An exceptionally large crowd showed up last Thursday at the Jewish Religious Center (JRC) to participate in a discussion entitled “Secularism and Jewish Culture.” The program is the brainchild of Max Weinstein ’00 and is the second in a series that Weinstein hopes will continue indefinitely.
Weinstein is optimistic that the forum will provide opportunities for a large group in the Williams community that sees themselves as Jewish, yet does not participate in many of the Jewish events that are offered. Weinstein noted after the forum that there are about 200 Jewish students at Williams, yet only 15-20 show up every week for religious services.
“There is definitely an opportunity to engage more people on this campus who obviously view themselves as Jewish and think of themselves as being Jewish, in a more vibrant and inclusive Jewish life,” he said.
After noticing that many more students of all faiths showed up at the JRC for the secular dinner that follows each religious service, Weinstein came up with the discussion topic of how students can come together in non-traditional formats. This topic fit perfectly into the larger theme that Weinstein hopes to work towards with his program which he describes as “community building. Coming together, discussing topics that are of interest to the Jewish community and the students at Williams.”
For this discussion, Weinstein had five students prepare short statements of their thoughts on the topic. The first student to speak was Robert Seitelman ’01.
Seitelman introduced himself as never having been very religious, but interested in being part of a tradition that he felt a strong attachment to. He raised the difficulty of identifying himself as Jewish without going to services regularly. Seitelman alluded to understanding Yiddish phrases and Jewish humor as a central part of his identity that he would never want to lose.
The next presenter was Michael Hurwitz ’00, who told the group that he was always placed by others as Jewish even though he felt no strong religious bond to the tradition. He expressed the syndrome of “being told that I’m Jewish, therefore I am,” and questioned the actions of people who have been blindly following such a routine. However, Hurwitz expounded on his interest in the Jewish culture and his interest in being a secular Jew.
Tiffany Lacker ’99 spoke third mainly on the topic of being a cynical Jew. Lacker felt that she had always been a cynical Jew until she traveled to Israel and realized that “there are some good rules.”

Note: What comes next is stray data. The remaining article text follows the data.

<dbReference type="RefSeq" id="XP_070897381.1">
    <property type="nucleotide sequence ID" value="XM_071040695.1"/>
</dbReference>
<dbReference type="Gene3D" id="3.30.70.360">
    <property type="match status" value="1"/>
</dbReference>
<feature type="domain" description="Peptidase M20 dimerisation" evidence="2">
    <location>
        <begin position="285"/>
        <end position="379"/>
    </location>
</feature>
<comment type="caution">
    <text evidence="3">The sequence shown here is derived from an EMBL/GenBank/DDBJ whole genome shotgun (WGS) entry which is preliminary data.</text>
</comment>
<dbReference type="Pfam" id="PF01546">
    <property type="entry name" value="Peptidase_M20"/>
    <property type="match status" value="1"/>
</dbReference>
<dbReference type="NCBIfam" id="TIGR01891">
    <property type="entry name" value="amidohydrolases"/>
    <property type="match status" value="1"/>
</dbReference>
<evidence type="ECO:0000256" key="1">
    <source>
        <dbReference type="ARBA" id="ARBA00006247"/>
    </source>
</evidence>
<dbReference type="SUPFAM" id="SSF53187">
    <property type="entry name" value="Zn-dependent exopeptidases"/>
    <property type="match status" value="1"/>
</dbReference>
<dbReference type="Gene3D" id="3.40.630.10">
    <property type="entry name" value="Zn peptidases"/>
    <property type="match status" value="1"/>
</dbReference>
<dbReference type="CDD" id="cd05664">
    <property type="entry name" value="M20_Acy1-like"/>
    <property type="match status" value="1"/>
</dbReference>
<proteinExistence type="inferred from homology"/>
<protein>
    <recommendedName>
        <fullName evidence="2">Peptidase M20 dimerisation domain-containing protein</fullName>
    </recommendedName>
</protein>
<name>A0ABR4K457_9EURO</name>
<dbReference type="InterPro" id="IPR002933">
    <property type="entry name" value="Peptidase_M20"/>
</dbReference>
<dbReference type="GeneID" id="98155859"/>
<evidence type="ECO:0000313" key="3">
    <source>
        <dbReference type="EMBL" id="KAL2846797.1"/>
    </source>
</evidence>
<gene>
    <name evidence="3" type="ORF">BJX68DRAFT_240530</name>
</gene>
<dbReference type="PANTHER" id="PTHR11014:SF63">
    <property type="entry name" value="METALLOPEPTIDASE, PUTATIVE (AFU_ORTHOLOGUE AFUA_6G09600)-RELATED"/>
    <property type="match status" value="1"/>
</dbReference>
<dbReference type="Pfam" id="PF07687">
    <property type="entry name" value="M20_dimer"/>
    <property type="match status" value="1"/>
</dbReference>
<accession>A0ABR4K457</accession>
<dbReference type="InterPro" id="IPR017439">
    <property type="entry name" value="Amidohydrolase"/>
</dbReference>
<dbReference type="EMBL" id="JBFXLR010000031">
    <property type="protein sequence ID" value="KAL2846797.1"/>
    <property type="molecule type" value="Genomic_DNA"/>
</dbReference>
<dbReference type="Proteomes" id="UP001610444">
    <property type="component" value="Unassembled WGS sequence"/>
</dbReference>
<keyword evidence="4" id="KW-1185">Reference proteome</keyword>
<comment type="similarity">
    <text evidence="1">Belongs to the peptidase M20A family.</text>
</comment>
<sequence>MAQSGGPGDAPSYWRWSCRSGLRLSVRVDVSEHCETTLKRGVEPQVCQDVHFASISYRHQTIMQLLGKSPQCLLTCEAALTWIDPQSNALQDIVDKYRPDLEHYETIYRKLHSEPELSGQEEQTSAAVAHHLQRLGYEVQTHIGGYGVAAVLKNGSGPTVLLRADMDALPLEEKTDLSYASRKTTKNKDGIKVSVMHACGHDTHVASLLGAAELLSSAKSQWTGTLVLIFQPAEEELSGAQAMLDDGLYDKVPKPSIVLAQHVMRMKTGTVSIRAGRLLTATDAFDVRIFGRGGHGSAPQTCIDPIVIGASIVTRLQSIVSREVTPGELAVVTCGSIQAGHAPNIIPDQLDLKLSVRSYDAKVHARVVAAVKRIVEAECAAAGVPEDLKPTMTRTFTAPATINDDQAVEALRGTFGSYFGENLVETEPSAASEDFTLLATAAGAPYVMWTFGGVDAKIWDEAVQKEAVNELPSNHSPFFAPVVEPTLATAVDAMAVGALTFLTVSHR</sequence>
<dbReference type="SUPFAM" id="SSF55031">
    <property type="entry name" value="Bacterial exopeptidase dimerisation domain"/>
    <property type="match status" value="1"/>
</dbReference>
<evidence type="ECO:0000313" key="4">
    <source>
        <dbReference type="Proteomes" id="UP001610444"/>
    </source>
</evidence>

Lacker brought up the Jewish notion that one should never criticize one’s parents directly as a Jewish tradition that is very applicable to the world today. She still expressed some cynicism with the religion and felt that that extreme elements should definitely be open to some secular forces, especially concerning the role that Judaism assigns to women.
The fourth presenter, Stephanie Frank ’01, spoke from the interesting position of being non-Jewish, yet being consistently thought of as Jewish. She has a last name that could be Jewish and is very interested in Judaism due to the “intrigue” that secular Judaism provides. Frank discussed the difficulty of integrating into Jewish culture, using Seitelman’s Yiddish example as something that non-Jews cannot easily pick up.
The final speaker was Lisa Brodsky ’01 who spoke with ambivalence about those who wish to distinguish between was is sacred and what is secular. “Religion is how you [interact] with people, not just something that you do on the weekend, “ she said. To Brodsky, the most important thing that a Jewish culture has to offer is a sense of community and being with a group of people.
After the designated speakers were finished, Weinstein opened up the floor for anyone to speak. Many students engaged in a lively dialogue that touched not only on issues of the Jewish community at Williams, but also on larger questions such as how a non-traditional Jew could best respond to anti-Semitism.
Weinstein was extremely pleased with the success of drawing and engaging so many students. “I hope it’s a model for other kinds of discussions that I think should happen much more often at Williams,” he said.
Weinstein is quick to emphasize that although faculty members are welcome to attend and often a part of the initial presentation, this is primarily a student forum. “I wanted it to be a place where students felt comfortable and that was one of the things that I thought was lacking in the extra-curricular forums on campus; they felt too formal, they felt too much like class, they felt too much like you were being lectured. Other faculty would come and they would respond- just as faculty members do at academic lectures, and so I wanted this to be a more comfortable forum where everybody felt qualified to contribute. There was no sense that I am not educated enough, I don’t know enough about this topic, I’m not articulate enough. If you can express what has happened in your own life then you are just as qualified as anyone to speak.”
As time goes on, Weinstein hopes that the discussion can be broadened. “Once the group is established there is no reason that we can’t come together and discuss other kinds of topics,” he said.
The next topic will be Intermarriage and Inter-dating among members of the Jewish religion and will be held on Wednesday, February 24th at the JRC.